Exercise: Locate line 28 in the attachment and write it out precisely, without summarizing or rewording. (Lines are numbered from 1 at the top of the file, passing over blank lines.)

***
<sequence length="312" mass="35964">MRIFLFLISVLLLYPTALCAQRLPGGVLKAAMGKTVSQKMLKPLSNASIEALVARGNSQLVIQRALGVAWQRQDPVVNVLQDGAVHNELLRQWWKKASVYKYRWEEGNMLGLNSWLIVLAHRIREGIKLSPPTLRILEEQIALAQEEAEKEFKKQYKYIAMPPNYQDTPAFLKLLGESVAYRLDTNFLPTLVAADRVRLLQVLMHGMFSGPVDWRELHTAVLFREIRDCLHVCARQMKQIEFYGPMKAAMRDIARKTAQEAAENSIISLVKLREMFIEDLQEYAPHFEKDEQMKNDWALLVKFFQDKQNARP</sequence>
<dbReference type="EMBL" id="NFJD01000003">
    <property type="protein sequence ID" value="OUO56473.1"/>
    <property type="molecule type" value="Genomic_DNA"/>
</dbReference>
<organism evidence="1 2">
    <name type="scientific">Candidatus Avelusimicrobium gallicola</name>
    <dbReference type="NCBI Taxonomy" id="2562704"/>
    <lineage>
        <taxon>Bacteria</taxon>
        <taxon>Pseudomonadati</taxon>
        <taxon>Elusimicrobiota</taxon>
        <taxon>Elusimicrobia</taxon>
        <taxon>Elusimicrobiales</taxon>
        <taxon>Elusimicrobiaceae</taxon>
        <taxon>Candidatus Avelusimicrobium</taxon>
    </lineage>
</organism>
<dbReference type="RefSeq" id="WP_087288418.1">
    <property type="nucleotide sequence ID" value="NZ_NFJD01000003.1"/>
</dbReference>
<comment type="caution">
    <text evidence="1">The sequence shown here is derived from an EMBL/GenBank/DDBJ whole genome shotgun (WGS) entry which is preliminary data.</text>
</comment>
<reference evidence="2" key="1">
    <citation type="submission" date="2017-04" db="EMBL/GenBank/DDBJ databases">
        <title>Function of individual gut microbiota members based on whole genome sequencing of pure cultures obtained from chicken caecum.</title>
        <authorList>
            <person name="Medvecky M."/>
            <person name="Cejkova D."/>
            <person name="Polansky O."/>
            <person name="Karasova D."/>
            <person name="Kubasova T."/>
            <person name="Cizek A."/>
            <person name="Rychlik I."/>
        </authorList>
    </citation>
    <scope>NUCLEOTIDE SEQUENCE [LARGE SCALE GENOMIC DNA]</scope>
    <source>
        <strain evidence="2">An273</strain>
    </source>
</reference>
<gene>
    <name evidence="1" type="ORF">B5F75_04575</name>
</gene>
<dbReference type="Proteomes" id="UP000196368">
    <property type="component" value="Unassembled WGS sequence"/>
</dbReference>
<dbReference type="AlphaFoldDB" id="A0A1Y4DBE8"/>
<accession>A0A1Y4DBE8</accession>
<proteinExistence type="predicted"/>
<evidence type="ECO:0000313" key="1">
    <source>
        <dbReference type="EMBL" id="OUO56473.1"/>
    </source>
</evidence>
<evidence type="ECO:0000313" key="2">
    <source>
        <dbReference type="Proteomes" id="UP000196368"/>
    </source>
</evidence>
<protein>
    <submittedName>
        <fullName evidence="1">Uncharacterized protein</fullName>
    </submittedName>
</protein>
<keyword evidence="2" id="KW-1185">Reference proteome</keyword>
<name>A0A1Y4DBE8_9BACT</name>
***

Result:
        <authorList>